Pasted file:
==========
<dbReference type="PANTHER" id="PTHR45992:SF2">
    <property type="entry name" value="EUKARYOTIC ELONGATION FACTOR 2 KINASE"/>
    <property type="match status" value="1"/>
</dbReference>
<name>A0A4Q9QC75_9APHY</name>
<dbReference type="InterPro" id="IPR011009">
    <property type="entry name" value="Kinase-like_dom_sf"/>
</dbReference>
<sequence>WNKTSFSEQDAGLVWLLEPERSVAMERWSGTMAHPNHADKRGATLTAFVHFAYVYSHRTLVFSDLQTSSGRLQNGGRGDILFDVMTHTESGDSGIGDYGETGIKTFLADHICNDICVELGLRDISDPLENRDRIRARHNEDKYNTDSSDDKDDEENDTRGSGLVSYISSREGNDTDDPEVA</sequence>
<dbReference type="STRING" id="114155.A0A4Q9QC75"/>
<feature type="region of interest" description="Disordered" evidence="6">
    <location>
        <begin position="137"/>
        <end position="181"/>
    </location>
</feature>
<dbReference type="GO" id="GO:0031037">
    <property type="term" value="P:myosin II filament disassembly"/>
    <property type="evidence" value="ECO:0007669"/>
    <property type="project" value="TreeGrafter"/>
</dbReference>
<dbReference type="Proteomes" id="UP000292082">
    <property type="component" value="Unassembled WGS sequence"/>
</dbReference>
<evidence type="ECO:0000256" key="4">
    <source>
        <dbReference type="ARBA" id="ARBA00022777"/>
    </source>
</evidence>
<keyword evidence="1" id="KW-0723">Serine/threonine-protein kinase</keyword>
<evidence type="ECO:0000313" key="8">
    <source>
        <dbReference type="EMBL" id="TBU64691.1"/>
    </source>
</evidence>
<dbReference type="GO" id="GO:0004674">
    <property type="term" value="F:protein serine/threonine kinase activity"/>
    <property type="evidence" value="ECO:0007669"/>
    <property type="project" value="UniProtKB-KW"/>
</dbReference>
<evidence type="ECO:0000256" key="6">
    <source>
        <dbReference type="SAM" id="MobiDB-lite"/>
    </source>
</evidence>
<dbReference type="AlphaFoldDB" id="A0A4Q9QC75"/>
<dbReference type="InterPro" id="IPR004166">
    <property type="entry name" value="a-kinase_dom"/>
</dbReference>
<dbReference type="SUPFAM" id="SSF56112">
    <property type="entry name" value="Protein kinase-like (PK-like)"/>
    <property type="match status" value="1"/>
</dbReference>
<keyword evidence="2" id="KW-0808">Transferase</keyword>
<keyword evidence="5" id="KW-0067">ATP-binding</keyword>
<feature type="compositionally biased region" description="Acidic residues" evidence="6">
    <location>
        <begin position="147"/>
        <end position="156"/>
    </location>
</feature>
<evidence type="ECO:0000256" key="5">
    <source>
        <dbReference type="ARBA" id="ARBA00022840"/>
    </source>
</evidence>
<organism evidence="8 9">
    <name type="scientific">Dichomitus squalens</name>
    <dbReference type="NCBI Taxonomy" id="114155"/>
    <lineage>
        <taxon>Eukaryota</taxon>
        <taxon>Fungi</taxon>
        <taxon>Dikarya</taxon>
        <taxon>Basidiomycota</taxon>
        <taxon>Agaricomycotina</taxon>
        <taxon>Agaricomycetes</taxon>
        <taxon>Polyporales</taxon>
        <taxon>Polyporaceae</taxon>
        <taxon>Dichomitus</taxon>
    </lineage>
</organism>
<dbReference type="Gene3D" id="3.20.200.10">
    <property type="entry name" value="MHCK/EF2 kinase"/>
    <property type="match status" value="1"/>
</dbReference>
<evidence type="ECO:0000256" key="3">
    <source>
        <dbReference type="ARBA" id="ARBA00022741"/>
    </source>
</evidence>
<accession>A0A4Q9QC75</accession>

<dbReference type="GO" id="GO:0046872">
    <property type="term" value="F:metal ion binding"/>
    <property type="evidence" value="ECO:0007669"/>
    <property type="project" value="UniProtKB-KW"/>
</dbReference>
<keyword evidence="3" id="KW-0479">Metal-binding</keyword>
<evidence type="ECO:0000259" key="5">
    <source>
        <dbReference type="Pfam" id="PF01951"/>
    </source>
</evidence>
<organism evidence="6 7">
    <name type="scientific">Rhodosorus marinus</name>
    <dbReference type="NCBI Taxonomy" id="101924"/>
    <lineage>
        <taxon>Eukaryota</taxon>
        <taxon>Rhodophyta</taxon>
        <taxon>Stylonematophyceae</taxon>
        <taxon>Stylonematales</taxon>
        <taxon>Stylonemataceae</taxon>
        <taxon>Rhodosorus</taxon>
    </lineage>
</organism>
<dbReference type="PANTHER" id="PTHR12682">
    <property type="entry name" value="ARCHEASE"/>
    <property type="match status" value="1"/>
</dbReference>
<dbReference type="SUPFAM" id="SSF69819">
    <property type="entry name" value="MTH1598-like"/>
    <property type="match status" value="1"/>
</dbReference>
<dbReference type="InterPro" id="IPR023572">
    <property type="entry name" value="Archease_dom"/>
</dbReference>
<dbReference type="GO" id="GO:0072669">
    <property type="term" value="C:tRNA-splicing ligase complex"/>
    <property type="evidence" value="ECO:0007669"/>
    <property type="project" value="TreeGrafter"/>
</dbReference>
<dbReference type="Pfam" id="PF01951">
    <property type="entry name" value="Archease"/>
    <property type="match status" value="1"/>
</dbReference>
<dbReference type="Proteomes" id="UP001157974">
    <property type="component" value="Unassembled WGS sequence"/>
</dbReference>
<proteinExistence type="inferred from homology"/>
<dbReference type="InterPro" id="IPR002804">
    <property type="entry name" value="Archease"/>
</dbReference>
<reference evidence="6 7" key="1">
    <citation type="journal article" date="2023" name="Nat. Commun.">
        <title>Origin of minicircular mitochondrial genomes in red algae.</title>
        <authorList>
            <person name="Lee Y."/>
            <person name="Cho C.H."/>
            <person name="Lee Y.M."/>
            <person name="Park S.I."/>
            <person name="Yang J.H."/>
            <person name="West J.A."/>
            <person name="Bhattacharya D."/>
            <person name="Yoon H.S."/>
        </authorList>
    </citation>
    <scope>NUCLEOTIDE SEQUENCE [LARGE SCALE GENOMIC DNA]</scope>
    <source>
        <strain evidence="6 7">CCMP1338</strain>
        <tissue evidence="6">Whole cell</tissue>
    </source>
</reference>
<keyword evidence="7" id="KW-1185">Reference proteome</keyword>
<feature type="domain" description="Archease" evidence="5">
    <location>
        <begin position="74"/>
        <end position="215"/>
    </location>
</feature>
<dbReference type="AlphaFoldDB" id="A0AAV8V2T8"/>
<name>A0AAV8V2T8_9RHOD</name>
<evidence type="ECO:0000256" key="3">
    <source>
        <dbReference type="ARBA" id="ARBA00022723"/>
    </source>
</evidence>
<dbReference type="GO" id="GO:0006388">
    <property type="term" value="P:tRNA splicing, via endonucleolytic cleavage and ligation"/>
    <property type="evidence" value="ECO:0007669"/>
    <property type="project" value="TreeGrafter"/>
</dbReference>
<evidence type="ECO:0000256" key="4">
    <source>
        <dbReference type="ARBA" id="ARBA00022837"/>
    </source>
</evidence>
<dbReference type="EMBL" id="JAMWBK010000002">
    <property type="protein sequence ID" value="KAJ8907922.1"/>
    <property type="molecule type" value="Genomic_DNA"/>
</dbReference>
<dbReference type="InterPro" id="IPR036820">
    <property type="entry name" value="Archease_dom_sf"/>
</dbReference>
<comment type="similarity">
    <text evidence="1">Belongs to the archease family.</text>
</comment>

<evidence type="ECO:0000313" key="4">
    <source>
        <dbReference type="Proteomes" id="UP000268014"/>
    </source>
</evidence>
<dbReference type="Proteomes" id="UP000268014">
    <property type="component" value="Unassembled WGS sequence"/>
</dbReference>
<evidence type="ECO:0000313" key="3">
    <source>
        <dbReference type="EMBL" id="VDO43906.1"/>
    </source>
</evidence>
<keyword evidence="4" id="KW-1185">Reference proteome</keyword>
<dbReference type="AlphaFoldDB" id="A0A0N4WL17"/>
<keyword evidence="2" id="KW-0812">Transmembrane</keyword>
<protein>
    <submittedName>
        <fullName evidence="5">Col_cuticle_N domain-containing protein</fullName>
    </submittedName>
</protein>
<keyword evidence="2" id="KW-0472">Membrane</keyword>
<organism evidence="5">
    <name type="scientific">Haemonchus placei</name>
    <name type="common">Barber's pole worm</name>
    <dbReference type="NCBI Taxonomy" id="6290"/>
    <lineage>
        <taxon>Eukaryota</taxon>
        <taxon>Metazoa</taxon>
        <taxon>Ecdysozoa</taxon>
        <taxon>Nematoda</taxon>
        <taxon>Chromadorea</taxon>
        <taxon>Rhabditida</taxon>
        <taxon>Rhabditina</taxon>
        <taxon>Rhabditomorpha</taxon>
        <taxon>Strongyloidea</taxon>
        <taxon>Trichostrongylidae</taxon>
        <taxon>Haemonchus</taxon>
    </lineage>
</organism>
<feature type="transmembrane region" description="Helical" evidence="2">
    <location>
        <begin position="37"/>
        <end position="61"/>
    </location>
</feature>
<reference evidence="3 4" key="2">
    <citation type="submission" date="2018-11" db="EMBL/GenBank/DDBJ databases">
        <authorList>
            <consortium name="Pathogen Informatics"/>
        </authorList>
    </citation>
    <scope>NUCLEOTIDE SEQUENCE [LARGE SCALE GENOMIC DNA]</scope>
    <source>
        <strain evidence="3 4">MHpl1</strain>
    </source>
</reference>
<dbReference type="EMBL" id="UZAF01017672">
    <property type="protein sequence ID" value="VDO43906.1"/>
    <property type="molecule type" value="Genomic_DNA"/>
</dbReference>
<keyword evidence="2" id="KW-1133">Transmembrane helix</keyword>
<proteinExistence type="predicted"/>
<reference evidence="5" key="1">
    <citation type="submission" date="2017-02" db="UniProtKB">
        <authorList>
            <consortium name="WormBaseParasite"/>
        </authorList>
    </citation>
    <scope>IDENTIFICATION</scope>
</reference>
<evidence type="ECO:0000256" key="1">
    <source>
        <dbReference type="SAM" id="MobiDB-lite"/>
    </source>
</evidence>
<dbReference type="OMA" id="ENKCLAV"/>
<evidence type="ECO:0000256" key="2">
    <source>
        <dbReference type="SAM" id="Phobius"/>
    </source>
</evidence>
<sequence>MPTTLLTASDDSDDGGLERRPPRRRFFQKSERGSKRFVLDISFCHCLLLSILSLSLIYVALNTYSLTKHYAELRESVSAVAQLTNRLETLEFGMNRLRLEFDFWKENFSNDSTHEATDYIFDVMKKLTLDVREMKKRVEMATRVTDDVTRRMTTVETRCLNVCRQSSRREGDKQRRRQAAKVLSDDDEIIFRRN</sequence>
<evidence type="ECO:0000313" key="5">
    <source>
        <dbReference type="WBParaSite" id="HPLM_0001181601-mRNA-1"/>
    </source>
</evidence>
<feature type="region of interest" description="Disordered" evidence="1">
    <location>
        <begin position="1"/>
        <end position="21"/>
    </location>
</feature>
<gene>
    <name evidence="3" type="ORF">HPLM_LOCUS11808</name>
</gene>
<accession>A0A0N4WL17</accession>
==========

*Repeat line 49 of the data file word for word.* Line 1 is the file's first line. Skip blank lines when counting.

</dbReference>